Merchiston Tower was probably built by Alexander Napier, the second Laird of Merchiston around 1454. It serves as the seat for Clan Napier. It is perhaps most notable for being the home of John Napier, the 8th Laird of Merchiston, inventor of logarithms who was born there in 1550.
Merchiston was probably built as a country house, but its strategic position and the turbulent political situation required it to be heavily fortified – with some walls as much as six feet thick – and it was frequently under siege. During restoration in the 1960s, a 26-pound cannonball was found embedded in the Tower, thought to date from the struggle in 1572 between Mary, Queen of Scots, and supporters of her son, James VI.
In 1930 the property became to the ownership of The Merchant Company, who used nearby playing fields for George Watson's College, which was soon itself to move nearby. Then in 1935 the tower passed to Edinburgh City Council. It remained unoccupied (except for war service) until 1956, when it was suggested as the centrepiece of a new technical college. Restoration work began in 1958, highlights of which were the discovery of the entrance drawbridge and the preservation of an original seventeenth-century plaster ceiling. It now stands at the centre of Napier University’s Merchiston campus.
The Tower is an interesting and elaborate example of the medieval tower house, being built on the familiar 'L' plan with a wing projecting to the north. It was originally vaulted at the second floor and the roof. Among several remarkable features is the unusual elaboration of the main entrance, which is at second floor level in the south front. The tall shallow recess in which the doorway is set undoubtedly housed a drawbridge which must have rested upon an outwork some 14 feet above ground level and 10 feet from the Tower.
Shortly after being let to Merchiston Castle School it was considerably altered with the addition of a castellated Gothic-style two-story extension and a basement, which has since been removed.
Napier University has taken out large sections of wall on the northern extension to accommodate a corridor which runs through the Castle to other campus buildings.References:
Derbent is the southernmost city in Russia, occupying the narrow gateway between the Caspian Sea and the Caucasus Mountains connecting the Eurasian steppes to the north and the Iranian Plateau to the south. Derbent claims to be the oldest city in Russia with historical documentation dating to the 8th century BCE. Due to its strategic location, over the course of history, the city changed ownership many times, particularly among the Persian, Arab, Mongol, Timurid, Shirvan and Iranian kingdoms.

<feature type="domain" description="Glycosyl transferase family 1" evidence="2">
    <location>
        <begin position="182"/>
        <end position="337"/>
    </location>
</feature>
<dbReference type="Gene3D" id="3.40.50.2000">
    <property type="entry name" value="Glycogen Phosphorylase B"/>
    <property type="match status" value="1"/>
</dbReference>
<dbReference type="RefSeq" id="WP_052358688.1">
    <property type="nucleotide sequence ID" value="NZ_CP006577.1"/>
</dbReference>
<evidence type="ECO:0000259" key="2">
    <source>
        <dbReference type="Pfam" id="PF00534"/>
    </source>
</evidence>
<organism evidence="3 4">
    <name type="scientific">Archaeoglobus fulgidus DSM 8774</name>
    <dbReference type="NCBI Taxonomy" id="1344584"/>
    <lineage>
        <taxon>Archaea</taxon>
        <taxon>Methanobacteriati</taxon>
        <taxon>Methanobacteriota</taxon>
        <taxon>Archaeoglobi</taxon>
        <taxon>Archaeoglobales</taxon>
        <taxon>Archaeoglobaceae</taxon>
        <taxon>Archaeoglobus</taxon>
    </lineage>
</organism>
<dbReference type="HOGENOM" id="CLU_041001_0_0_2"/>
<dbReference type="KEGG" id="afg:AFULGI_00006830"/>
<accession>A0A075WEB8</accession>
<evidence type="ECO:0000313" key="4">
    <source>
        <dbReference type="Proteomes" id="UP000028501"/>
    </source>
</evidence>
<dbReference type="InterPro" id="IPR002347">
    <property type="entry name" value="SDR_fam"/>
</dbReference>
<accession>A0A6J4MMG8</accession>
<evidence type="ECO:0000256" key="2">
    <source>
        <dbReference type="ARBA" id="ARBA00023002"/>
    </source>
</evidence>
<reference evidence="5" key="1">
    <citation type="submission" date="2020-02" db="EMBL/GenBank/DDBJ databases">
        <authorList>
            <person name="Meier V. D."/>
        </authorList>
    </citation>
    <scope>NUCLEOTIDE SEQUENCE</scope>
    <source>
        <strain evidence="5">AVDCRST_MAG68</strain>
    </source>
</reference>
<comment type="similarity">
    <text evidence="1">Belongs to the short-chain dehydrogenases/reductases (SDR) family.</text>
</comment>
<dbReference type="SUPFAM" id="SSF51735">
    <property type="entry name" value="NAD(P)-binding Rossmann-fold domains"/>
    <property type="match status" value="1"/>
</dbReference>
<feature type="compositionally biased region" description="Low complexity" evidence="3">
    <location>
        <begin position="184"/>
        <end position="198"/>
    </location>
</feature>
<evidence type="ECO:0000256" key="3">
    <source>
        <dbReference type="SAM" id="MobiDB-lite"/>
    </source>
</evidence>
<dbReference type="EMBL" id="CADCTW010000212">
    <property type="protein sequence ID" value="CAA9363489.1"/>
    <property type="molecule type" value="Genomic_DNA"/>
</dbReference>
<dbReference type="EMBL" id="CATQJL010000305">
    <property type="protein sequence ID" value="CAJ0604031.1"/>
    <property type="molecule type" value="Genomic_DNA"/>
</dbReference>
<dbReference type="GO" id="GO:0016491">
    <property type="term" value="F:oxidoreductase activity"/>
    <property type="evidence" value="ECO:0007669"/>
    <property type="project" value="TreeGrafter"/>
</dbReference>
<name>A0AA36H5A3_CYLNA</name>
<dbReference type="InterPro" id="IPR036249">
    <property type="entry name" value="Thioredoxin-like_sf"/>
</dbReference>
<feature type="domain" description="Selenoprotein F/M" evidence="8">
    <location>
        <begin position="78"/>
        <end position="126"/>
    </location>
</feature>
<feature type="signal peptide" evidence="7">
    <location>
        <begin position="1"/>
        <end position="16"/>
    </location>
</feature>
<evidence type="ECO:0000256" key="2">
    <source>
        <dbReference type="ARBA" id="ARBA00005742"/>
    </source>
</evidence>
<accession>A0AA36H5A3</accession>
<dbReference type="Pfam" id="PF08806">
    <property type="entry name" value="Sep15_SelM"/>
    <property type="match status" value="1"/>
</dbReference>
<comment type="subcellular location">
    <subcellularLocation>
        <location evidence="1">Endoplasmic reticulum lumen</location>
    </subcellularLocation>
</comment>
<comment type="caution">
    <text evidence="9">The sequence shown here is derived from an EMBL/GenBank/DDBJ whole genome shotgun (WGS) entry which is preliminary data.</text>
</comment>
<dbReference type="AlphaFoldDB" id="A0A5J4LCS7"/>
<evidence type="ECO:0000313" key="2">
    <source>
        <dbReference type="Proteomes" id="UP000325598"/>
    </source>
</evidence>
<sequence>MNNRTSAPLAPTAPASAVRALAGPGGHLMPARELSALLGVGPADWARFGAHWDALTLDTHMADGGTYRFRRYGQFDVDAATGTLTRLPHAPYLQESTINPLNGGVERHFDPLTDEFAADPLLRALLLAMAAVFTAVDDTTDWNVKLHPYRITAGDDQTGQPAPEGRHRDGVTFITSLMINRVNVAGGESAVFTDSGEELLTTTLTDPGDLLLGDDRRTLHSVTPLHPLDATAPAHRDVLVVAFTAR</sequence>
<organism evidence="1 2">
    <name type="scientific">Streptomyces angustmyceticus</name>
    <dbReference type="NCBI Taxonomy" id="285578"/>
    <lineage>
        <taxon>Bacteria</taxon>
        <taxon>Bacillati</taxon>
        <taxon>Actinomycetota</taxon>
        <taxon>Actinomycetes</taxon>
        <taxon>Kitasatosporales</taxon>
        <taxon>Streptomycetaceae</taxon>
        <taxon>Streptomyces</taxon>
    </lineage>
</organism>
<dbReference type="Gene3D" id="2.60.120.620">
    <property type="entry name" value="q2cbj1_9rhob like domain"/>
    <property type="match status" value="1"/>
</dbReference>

Derbent has archaeological structures over 5,000 years old. As a result of this geographic peculiarity, the city developed between two walls, stretching from the mountains to the sea. These fortifications were continuously employed for a millennium and a half, longer than any other extant fortress in the world.
A traditionally and historically Iranian city, the first intensive settlement in the Derbent area dates from the 8th century BC. The site was intermittently controlled by the Persian monarchs, starting from the 6th century BC. Until the 4th century AD, it was part of Caucasian Albania which was a satrap of the Achaemenid Persian Empire. In the 5th century Derbent functioned as a border fortress and the seat of Sassanid Persians. Because of its strategic position on the northern branch of the Silk Route, the fortress was contested by the Khazars in the course of the Khazar-Arab Wars. In 654, Derbent was captured by the Arabs.
The Sassanid fortress does not exist any more, as the famous Derbent fortress as it stands today was built from the 12th century onward. Derbent became a strong military outpost and harbour of the Sassanid empire. During the 5th and 6th centuries, Derbent also became an important center for spreading the Christian faith in the Caucasus.
The site continued to be of great strategic importance until the 19th century. Today the fortifications consist of two parallel defence walls and Naryn-Kala Citadel. The walls are 3.6km long, stretching from the sea up to the mountains. They were built from stone and had 73 defence towers. 9 out of the 14 original gates remain.
In Naryn-Kala Citadel most of the old buildings, including a palace and a church, are now in ruins. It also holds baths and one of the oldest mosques in the former USSR.
In 2003, UNESCO included the old part of Derbent with traditional buildings in the World Heritage List.